CMT4J, or Charcot Marie Tooth, Type 4J, is an ultra-rare, severe, progressive neuropathy caused by a mutation on the FIG4 gene. CMT4J can cause profound, accelerating limb weakness and muscle atrophy, making it very difficult for patients to walk or even lift up their arms. Some patients experience difficulty breathing due to phrenic nerve injury in the diaphragm. CMT4J is often compared to a slower form of ALS (Lou Gehrig’s Disease).
At present there is no treatment or cure.
However, the gene involved in the CMT4J mutation is considered to be an ideal gene for use in gene therapy due to its size and makeup. Because CMT4J is considered to be a peripheral nerve disorder, it is expected that many of the nerve cells already involved would have the chance to regenerate and re-myelinate with gene therapy. In theory, gene therapy would not only halt disease progression, but would also reverse effects on damaged nerve cells.
At just ten years old, Talia Duff is known to many in her community. She is the bright light among fourth graders who love to encircle her at the lunch table or play her imaginative games at recess. She is a big reader, a budding musician, actor, tandem cyclist and sit-skier. Talia is the center of a very special family and community who help her to embrace all that life has to offer. She is also brave beyond her years, having endured countless medical procedures and interventions for most of her life.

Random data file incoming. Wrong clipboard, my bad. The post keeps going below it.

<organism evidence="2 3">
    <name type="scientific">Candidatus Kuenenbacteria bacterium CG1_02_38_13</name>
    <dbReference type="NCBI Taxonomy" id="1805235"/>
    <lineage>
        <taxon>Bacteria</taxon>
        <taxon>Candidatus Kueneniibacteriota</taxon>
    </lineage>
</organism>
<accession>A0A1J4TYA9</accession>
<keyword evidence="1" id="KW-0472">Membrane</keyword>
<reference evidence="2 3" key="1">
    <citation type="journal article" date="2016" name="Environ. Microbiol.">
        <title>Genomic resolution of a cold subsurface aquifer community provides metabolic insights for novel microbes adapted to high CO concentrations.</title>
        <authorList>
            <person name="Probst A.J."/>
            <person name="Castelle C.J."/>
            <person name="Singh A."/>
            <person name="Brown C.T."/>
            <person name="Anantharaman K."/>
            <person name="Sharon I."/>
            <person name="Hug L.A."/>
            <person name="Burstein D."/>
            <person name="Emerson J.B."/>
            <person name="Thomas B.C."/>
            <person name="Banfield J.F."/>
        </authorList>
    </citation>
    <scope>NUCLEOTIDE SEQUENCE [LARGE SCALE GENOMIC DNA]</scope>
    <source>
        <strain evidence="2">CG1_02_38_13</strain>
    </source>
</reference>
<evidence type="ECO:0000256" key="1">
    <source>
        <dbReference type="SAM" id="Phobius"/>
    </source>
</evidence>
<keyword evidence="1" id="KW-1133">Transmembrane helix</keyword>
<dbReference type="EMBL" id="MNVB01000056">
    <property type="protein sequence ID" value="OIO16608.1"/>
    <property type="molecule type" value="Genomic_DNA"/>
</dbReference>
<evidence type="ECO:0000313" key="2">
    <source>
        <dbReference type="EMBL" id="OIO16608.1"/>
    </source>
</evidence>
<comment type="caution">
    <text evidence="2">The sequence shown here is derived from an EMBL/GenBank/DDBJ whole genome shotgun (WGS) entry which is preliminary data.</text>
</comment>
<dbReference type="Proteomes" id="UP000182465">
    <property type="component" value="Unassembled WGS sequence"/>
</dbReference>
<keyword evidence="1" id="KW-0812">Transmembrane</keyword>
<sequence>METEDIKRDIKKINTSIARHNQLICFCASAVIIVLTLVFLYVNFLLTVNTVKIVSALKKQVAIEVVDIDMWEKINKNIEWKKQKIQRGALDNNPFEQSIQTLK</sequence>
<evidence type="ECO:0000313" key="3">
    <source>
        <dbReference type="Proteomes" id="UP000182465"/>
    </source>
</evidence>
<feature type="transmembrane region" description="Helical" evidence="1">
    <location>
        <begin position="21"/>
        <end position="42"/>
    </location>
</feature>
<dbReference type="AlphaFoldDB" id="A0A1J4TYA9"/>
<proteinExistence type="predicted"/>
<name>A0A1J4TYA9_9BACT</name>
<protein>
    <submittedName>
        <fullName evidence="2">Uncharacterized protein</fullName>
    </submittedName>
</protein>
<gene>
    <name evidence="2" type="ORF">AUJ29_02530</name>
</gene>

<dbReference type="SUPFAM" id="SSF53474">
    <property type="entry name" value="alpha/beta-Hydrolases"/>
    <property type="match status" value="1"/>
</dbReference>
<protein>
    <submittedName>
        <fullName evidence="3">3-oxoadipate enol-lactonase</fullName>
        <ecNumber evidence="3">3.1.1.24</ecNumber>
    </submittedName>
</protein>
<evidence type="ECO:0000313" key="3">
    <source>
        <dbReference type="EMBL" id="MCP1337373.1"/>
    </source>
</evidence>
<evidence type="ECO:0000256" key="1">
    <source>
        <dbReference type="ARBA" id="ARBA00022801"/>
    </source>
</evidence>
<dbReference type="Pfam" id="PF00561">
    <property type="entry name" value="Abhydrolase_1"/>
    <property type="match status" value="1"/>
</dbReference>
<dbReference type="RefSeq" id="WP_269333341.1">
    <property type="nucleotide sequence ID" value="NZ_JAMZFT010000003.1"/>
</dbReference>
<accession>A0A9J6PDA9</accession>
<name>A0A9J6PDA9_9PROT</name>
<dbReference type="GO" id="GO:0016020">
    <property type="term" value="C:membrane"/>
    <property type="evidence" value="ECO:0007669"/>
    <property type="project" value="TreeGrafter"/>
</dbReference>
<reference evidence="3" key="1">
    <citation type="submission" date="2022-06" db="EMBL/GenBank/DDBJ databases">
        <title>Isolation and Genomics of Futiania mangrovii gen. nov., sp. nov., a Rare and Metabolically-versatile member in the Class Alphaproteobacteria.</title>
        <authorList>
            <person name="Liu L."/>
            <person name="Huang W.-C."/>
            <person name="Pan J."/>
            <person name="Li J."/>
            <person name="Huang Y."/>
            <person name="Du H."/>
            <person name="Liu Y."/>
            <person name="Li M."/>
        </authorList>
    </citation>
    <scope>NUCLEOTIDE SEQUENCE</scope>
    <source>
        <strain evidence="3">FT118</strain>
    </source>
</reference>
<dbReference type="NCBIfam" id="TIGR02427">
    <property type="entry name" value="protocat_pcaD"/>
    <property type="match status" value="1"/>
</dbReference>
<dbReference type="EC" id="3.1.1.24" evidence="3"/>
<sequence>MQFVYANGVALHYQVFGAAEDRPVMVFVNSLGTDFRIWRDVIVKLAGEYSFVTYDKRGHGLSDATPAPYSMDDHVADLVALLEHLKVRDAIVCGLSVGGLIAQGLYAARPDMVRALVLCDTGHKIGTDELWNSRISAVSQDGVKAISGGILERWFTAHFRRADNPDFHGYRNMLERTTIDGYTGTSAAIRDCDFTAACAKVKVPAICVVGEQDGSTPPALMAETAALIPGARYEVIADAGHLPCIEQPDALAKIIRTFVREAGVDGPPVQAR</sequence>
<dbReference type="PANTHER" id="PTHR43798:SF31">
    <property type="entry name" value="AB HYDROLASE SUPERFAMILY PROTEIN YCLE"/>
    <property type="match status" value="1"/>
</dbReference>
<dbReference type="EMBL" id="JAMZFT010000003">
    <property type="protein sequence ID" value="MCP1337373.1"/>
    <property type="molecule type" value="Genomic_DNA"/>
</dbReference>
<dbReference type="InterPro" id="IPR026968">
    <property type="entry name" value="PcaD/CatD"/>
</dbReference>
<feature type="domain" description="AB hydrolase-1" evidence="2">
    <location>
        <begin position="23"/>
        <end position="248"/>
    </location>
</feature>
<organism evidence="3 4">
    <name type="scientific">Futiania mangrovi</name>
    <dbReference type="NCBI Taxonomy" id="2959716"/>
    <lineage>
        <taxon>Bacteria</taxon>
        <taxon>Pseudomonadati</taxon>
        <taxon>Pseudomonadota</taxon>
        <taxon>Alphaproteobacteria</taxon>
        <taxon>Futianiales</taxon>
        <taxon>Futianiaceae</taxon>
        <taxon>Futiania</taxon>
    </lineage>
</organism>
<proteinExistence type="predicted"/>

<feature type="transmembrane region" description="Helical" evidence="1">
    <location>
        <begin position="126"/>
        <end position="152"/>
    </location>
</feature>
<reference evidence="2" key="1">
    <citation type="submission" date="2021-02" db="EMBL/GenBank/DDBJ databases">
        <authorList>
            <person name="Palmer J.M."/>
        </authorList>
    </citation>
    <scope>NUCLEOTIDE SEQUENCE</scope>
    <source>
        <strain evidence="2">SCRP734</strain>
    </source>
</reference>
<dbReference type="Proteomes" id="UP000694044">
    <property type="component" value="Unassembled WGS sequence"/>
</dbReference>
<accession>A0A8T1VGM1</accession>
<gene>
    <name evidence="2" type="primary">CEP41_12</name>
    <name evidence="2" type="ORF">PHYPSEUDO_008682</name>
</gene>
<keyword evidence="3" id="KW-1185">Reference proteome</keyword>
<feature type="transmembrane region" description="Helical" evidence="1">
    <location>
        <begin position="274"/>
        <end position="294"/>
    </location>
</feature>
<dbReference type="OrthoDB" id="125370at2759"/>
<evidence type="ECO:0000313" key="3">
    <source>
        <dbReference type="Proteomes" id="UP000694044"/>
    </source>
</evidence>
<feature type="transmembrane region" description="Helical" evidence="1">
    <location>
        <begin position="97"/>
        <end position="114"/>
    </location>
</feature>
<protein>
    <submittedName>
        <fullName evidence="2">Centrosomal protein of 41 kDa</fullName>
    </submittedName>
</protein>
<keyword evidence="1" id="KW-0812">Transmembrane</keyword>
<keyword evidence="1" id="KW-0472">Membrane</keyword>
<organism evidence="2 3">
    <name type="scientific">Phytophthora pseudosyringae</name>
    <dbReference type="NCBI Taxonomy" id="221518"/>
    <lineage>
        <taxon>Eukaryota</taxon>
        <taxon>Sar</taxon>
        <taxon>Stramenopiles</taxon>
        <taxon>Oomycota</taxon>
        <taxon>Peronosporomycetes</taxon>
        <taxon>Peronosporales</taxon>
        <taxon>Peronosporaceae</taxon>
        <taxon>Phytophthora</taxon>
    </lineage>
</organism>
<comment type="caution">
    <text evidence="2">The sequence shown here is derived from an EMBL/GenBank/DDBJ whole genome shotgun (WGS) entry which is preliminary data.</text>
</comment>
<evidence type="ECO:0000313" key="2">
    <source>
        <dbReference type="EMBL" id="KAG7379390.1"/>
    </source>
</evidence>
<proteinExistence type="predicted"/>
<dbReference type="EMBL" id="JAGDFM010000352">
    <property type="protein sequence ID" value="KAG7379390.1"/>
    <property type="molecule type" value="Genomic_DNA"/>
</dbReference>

CMT4J is progressing rapidly in Talia. In less than a year she has profound, accelerating muscle weakness, which makes it very difficult for Talia to walk or even lift up her arms. In fact, she has never walked independently. She has significant trunk/core/chest/neck weakness, at times making it difficult to even hold her head up. She is already wheelchair bound. Her phrenic nerve has also been affected, causing respiratory difficulties.
Gene therapy represents a lifesaving treatment for Talia and others affected by CMT4J, and potentially those affected by other genetic diseases as well.
The Talia Duff Foundation is generating awareness and support for the development of gene therapy to address CMT4J. By moving this research forward, other valuable discoveries and potential applications in viral vector therapies could be made possibly impacting other diseases and improving the quality of life for countless others.
We are excited to announce that Dr. Jun Li is on board as a member of our team! Dr. Li is a tenured Professor of Neurology at Vanderbilt University School of Medicine. He is sub-specialized in Neuromuscular Diseases with a special interest in Charcot-Marie-Tooth (CMT) diseases and myelin biology, including pathogenesis and therapeutic development of CMT4J. He directs the Vanderbilt CMT Clinic, which has been recognized by the CMT Association as a CMT Center of Excellence.
Are you affected by CMT4J?
If you or someone you love has CMT4J, we'd love to hear from you! Our work relies on making connections with others affected by CMT4J. Please call or email us — we're eager to connect and include you in our efforts.
The Talia Duff Foundation Inc. (Tax ID: 81-3019217) is a Massachusetts corporation. Federal tax exempt status as a public charity under Section 501(c)(3) has been approved by the U.S. Internal Revenue Service.